Gender Bent Cross-Plays

I had always wanted to cosplay ever since I found out that dressing up as a character could be more than just a Halloween costume or an obsessive hobby.

And while I have still never been to a con or cosplayed “for real”, a  few years ago I put together a costume of Terra from Teen Titans, may favorite female character. Because I was not going to cut up my under-armour shirt I didn’t do the midriff shirt, but I had the blonde wig and the yellow shorts and some rocking boots.

I wore the costume to a Purim service at my synagogue (Purim is a Jewish holiday where everyone dresses up in costume). When I walking around passing out programs one of the older men of my synagogue was giving me a look like I was suddenly sexy and that because I was wearing boots and shorts that he could comment on my body and my appearance. I knew nothing of feminism then and was just embarrassed and hurt, wondering what I had done wrong to deserve this attention. I didn’t do anything: I had the right to dress as I pleased and looking back on it, that was sexual harassment.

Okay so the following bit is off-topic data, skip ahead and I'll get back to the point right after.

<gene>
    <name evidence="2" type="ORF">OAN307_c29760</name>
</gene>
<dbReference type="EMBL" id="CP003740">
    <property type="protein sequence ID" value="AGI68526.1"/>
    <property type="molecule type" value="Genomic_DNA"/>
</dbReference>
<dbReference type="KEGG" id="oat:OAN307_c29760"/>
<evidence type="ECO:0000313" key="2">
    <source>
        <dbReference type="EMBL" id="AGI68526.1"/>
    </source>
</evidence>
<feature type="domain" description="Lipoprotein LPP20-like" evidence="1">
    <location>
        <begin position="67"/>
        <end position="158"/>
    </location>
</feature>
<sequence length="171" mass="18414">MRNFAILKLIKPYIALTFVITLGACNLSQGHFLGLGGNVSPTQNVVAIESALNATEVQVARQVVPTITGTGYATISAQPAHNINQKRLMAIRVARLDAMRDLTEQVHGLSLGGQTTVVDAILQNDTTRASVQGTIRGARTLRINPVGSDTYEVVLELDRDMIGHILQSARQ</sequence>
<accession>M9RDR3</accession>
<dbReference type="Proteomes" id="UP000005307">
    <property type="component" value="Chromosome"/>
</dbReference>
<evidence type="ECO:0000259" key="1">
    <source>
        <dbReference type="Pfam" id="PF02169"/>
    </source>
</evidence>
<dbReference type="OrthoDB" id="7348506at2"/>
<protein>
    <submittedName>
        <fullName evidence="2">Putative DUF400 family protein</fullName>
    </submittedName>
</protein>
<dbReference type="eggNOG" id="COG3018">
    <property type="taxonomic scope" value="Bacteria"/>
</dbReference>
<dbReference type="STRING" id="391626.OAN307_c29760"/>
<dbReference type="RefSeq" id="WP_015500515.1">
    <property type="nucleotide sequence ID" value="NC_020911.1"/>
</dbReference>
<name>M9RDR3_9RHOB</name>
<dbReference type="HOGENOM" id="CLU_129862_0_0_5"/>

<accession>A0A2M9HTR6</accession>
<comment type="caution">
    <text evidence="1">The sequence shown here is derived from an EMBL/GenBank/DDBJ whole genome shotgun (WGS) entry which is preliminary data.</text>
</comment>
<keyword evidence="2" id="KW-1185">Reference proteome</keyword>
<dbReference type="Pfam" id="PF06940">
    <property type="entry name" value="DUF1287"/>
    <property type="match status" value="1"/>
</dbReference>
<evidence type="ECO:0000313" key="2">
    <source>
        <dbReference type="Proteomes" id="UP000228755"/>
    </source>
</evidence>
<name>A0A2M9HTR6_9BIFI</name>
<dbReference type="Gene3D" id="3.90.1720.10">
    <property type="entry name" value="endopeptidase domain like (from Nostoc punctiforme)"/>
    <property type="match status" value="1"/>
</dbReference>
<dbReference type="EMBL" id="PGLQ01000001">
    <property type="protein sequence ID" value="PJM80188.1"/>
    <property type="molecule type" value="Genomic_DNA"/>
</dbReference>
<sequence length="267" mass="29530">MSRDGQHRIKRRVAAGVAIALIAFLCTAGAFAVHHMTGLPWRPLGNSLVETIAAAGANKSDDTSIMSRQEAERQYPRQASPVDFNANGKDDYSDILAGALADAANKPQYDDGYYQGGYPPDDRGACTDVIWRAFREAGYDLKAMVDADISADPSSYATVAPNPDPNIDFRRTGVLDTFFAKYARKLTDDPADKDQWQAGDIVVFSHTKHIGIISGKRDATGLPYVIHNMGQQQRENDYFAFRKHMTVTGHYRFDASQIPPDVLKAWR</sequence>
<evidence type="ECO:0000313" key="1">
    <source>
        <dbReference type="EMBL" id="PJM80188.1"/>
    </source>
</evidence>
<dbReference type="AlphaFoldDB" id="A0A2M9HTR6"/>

But despite my debut in cosplaying being less than satisfactory, my Terra costume was (and still is) a staple in my life. It’s the friendly clothes I go back to when I need a boost, comfortable in the way only a second skin can be.

And for a while this was my only attempt to cosplay because there weren’t any other characters I so wholeheartedly identified with or struggled to become not just in appearance but personality as well. I dressed up as Captain Hook once,. Another time I went with a group as the Three Musketeers, but it didn’t have the same emotional impact that Terra did.